Poor polar bodies typically go the way of that old container of Chinese take-out in your fridge and are eventually dumped. Thanks to a very clever study published in Cell, polar body transfer can prevent the transmission of inherited mitochondrial diseases. Waste not, want not.
The meiotic divisions of an oocyte result in the production of an egg in the extrusion of two very small polar bodies. These polar bodies have the same genetic material as the egg but have only a small number of organelles, including mitochondria. The DNA of mitochondria (mtDNA) can carry mutations that cause a variety of diseases. As mtDNA is maternally inherited due to the abundance of mitochondria in the oocyte, recent studies have focused on the replacement of mutant mtDNA with normal mitochondria to treat these inherited diseases. A recent paper tests the use of polar bodies as the source of donor genomes in a potential new method for mitochondrial replacement. As polar bodies have the same genome as the egg, but does not have mtDNA variants, they can successfully replace the genome in a recipient egg that already has normal mtDNA. Wang and colleagues have shown that polar body genome transfer successfully does just this, and provides a potential new therapy for preventing inherited mitochondrial diseases. The images above show the presence of mitochondria (red) in oocytes and polar bodies. Both polar bodies (PB1 and PB2) have far fewer mitochondria than the ooctyes.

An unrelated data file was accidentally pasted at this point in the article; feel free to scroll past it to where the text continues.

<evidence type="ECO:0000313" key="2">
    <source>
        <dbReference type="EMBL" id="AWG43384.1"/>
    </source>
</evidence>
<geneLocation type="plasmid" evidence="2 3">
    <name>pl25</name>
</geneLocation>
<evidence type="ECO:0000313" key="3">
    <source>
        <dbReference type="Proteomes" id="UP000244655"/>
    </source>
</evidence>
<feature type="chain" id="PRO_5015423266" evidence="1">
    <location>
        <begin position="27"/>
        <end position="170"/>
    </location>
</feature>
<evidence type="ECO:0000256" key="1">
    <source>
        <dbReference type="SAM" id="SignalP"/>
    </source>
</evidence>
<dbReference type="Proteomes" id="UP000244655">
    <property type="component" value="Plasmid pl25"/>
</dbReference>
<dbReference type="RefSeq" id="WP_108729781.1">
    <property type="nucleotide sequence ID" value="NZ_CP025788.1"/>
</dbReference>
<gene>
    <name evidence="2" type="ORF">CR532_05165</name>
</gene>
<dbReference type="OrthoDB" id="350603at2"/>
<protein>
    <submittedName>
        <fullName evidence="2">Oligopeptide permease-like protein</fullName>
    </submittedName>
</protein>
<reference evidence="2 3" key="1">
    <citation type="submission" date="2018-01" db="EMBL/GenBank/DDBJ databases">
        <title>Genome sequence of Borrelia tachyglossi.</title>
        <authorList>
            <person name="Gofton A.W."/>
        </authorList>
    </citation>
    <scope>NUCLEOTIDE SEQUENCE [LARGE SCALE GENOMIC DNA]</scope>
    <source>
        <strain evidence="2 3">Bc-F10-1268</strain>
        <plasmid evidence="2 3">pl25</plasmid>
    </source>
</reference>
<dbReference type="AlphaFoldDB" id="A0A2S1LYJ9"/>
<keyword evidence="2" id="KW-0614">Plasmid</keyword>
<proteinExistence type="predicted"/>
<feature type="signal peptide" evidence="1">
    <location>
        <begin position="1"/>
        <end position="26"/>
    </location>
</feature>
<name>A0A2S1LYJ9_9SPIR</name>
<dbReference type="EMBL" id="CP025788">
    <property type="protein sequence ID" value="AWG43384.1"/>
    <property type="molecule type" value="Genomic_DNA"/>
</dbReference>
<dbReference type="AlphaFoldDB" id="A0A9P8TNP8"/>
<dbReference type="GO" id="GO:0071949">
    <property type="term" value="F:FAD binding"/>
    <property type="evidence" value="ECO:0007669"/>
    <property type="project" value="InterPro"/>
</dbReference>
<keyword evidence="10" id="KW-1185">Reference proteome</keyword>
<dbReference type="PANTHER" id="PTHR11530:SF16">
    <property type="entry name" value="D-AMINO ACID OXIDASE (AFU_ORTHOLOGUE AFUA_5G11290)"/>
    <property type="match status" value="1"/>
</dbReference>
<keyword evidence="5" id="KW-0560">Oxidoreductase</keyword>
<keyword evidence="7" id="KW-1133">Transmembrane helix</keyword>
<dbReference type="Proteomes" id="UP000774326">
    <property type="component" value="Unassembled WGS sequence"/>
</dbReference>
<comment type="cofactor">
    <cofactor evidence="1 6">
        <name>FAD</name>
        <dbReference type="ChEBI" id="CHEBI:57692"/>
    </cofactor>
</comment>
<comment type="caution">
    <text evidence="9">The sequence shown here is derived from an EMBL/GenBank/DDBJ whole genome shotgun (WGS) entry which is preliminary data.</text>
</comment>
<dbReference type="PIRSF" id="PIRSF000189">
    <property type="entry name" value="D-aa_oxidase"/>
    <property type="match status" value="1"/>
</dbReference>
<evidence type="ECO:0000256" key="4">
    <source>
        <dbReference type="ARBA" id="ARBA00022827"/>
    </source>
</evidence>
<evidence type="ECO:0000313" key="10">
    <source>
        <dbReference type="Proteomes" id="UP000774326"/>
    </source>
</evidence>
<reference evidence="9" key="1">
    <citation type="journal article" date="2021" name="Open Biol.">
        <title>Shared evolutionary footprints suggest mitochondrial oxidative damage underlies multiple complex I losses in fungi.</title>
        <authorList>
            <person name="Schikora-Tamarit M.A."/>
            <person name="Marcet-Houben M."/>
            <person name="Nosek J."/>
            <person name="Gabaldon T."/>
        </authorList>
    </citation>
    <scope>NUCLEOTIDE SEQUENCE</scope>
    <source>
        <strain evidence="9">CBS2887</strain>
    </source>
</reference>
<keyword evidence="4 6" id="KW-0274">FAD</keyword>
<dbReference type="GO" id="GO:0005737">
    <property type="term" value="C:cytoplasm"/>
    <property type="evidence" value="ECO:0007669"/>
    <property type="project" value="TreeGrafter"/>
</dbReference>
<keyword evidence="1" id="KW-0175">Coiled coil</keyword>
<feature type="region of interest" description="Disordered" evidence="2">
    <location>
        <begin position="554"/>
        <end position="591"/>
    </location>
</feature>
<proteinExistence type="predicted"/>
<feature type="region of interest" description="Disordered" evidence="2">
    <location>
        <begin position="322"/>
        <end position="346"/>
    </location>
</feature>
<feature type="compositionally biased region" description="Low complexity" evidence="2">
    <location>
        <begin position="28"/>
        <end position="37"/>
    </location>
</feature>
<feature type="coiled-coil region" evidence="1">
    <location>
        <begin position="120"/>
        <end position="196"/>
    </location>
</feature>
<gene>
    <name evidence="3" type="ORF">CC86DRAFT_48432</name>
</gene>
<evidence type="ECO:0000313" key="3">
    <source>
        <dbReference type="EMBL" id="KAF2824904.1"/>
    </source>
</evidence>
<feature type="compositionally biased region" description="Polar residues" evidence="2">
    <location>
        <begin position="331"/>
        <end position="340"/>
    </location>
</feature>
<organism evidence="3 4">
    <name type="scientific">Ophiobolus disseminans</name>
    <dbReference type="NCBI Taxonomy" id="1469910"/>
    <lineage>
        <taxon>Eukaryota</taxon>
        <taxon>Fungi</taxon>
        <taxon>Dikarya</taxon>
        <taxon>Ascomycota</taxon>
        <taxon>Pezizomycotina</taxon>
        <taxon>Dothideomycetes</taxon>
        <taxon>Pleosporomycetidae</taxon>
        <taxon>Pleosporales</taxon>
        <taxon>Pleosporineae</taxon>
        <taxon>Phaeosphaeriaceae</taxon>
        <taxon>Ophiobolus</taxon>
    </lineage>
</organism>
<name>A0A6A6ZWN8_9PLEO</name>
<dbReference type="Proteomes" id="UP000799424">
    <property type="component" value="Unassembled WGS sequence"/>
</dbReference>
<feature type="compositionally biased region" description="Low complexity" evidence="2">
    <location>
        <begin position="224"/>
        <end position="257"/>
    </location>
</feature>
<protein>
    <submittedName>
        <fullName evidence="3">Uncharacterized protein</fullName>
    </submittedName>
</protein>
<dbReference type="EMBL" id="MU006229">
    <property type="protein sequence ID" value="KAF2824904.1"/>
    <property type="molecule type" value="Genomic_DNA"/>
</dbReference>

Wang, T., Sha, H., Ji, D., Zhang, H., Chen, D., Cao, Y., & Zhu, J. (2014). Polar Body Genome Transfer for Preventing the Transmission of Inherited Mitochondrial Diseases Cell, 157 (7), 1591-1604 DOI: 10.1016/j.cell.2014.04.042
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